WATERLOO — Waterloo Community Schools’ officials have been trumpeting good news lately about the district’s highest-ever graduation rate and its much-improved showing on a statewide ratings system.
But they say future advancements may be limited if the district doesn’t figure out how to get more students through the school door on the first day of classes.
Nearly 9,200 students came to school Monday, the first day of classes, in kindergarten through 12th grade at the district’s 18 buildings. That was about 1,000 less than officials anticipate will eventually be enrolled based on past attendance and students already registered for classes after moving into the community. Officials don’t always know who will show up late, though, because some families also move away.
“We typically have 1,000 students that aren’t there on the first day,” Superintendent Jane Lindaman said in an interview earlier this week. “Last year, we were missing approximately the same number on the first day. We believe that the next level (of achievement) comes by attacking these historical barriers.”
Eventually, these students show up for school and are included in an official count done Oct. 1 every year. Last year, Waterloo Schools had 10,296 students as of that date. Lindaman believes enrollment will be “stable” based on that count.
District administrators emphasize, however, that missing even the first days of school can impact a child’s ability to succeed and excel.
“It affects the educational process. Every time a new student shows up, the teacher has to spend time catching that new student up,” said Marla Padget, executive director of students and at-risk services. “We just want (families) to understand the benefits of starting at the beginning.”
To that end, officials are going public with the on-time attendance problem in hopes of spurring more people to get their children to school sooner.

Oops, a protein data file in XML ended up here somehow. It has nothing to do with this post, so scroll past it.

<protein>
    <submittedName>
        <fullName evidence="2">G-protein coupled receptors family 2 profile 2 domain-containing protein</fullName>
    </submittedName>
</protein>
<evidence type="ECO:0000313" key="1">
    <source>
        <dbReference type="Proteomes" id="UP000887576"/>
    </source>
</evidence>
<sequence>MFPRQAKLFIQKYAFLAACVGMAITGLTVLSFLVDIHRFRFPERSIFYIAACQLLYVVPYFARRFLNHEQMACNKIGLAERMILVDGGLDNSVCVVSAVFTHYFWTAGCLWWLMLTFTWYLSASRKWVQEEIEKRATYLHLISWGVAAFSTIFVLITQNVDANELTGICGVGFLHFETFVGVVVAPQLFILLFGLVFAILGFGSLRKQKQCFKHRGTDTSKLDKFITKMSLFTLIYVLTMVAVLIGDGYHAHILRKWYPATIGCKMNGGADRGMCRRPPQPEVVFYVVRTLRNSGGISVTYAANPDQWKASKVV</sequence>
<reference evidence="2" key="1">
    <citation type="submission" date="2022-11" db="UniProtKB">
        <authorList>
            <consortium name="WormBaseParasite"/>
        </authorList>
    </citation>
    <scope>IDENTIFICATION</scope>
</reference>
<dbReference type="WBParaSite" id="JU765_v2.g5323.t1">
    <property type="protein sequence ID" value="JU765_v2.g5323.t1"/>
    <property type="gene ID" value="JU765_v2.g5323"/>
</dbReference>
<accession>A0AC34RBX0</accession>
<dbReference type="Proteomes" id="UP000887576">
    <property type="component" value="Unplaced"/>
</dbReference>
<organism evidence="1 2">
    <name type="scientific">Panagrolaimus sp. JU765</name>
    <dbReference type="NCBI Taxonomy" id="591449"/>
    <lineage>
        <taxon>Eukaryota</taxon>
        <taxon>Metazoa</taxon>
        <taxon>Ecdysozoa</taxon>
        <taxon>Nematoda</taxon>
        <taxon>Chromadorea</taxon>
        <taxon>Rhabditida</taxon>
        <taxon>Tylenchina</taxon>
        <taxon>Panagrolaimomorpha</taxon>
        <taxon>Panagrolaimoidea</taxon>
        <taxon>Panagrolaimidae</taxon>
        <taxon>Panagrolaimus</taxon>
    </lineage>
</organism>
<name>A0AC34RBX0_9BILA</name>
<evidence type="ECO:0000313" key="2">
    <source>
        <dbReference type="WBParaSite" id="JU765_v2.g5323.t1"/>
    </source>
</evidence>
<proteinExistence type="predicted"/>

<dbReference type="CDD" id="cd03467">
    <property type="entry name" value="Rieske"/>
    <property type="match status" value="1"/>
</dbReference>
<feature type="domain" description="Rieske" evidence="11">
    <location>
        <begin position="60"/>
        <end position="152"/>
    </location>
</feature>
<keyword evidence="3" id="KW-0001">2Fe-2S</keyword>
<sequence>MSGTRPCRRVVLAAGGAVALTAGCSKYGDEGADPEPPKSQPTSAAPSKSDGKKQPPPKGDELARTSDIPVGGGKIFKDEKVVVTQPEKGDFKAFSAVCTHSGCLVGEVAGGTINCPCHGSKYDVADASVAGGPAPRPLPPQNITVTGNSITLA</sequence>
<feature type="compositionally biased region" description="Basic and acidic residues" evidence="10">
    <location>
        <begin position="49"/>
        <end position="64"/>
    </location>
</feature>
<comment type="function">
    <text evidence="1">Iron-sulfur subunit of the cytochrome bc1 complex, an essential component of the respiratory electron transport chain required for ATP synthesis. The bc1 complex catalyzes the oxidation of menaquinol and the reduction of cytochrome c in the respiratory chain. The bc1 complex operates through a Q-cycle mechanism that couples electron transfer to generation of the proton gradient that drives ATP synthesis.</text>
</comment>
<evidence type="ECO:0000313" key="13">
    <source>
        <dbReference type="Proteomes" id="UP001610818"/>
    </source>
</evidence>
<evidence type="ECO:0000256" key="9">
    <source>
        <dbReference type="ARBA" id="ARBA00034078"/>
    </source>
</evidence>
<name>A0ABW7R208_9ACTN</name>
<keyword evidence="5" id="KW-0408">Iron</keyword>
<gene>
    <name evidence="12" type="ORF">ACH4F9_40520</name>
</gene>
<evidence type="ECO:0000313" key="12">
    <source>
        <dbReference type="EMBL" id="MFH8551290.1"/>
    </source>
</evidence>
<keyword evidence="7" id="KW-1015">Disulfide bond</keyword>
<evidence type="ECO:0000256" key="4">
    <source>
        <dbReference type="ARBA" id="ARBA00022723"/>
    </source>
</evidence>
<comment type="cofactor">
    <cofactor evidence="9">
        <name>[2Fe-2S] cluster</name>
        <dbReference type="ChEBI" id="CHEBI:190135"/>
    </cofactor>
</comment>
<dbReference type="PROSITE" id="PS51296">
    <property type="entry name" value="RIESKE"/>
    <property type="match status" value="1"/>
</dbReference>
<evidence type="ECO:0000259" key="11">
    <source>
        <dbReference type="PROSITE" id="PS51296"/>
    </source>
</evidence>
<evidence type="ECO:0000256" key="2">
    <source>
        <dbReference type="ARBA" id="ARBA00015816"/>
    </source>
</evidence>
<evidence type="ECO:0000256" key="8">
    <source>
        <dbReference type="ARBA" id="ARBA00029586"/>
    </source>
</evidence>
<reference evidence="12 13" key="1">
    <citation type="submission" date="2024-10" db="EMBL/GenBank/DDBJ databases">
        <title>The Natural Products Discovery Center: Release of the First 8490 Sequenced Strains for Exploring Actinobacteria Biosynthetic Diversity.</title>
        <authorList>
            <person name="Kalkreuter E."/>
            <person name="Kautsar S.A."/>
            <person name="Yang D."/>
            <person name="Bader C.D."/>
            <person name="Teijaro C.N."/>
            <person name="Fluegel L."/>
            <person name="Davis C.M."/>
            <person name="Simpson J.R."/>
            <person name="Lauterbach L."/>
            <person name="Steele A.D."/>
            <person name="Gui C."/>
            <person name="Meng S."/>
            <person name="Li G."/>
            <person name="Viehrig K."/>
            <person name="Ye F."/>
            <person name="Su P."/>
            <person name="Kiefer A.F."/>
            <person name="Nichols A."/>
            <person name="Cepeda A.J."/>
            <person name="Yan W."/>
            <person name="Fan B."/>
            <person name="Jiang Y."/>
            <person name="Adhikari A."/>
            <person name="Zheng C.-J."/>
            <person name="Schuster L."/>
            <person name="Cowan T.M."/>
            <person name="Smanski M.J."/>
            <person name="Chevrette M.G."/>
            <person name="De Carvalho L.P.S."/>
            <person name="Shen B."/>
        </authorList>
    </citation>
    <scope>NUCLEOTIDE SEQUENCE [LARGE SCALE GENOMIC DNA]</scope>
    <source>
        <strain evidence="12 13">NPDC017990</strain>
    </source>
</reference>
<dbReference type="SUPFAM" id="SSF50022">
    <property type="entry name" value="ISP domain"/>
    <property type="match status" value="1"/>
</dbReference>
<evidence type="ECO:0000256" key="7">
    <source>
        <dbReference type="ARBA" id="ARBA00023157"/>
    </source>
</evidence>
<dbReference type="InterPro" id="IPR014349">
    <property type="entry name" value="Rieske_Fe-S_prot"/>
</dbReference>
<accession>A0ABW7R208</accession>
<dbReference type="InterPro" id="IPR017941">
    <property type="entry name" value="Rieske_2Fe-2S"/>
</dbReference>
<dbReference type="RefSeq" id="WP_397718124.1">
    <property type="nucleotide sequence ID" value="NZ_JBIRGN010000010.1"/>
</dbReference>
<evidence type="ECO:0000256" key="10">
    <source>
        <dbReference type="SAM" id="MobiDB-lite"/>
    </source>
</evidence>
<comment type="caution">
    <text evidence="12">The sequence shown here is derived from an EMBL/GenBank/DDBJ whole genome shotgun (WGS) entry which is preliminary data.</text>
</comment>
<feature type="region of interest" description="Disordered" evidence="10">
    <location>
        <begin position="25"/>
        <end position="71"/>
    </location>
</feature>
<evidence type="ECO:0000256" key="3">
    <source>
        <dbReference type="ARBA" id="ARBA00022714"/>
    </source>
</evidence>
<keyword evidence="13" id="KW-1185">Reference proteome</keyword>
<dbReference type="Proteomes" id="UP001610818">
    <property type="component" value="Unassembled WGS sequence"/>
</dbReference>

“In past years, Waterloo Schools has been reluctant to share our early enrollment numbers because it really would not be an accurate picture of what our enrollment count would be,” said Lindaman. “This year, we’re sharing the data earlier ... really in hopes that we can help people understand the complexity of our enrollment.”
Outreach has been underway since before the start of school through letters sent by principals and teachers. Some teachers even do home visits prior to the first day.
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Hundreds of children were registered Monday when their parents belatedly realized school was starting, most likely due to the appearance of buses and children on their streets ready for the first day.
School and district staff have been trying to contact those who didn’t show up – and are seeing some success. That includes efforts during the daytime and evening by family support workers and administrators at the buildings along with student services staff and district-wide administrators.
“We have people calling, they’re going to doors, they’re doing everything they can,” said Lindaman. “We are doing everything humanly possible to reach out.”
On Monday, “we had 400 kids that we were not sure about” at 11 elementaries because they didn’t come to school, she noted. As of Tuesday, the district had “decreased that number to 267 just by going door to door” and making calls. At the district’s four middle schools, about 300 students were unaccounted for plus another 400 at the three high schools.
A barrier that was keeping 71 seventh-graders out of school as of Tuesday was the need for the meningococcal vaccine, required by the state before starting classes. Other barriers that parents have told the schools are keeping their children from attending, which often correlate to a family’s poverty level, are that they haven’t purchased clothes or done their hair – and that they won’t be able to until Sept. 1.
However, “we can help them get what they need,” said Padget, through emergency funds available at the schools.
Classroom staffing across the district is typically in flux until about Labor Day, which is next Monday.
“We are planning to make some final staffing decisions on Friday,” said Lindaman. “The precarious situation for the district is we’re trying to make permanent decisions based on incomplete information.”
While a news story will raise awareness, it may not directly reach some of the families whose children have yet to show up at school. As a result, Lindaman said, “we’re asking for the support of neighbors, organizations, relatives, businesses” to alert those families.
“So, if you are a family that is paying attention, spread the word,” said Padget. “We have to get the word out in the community.”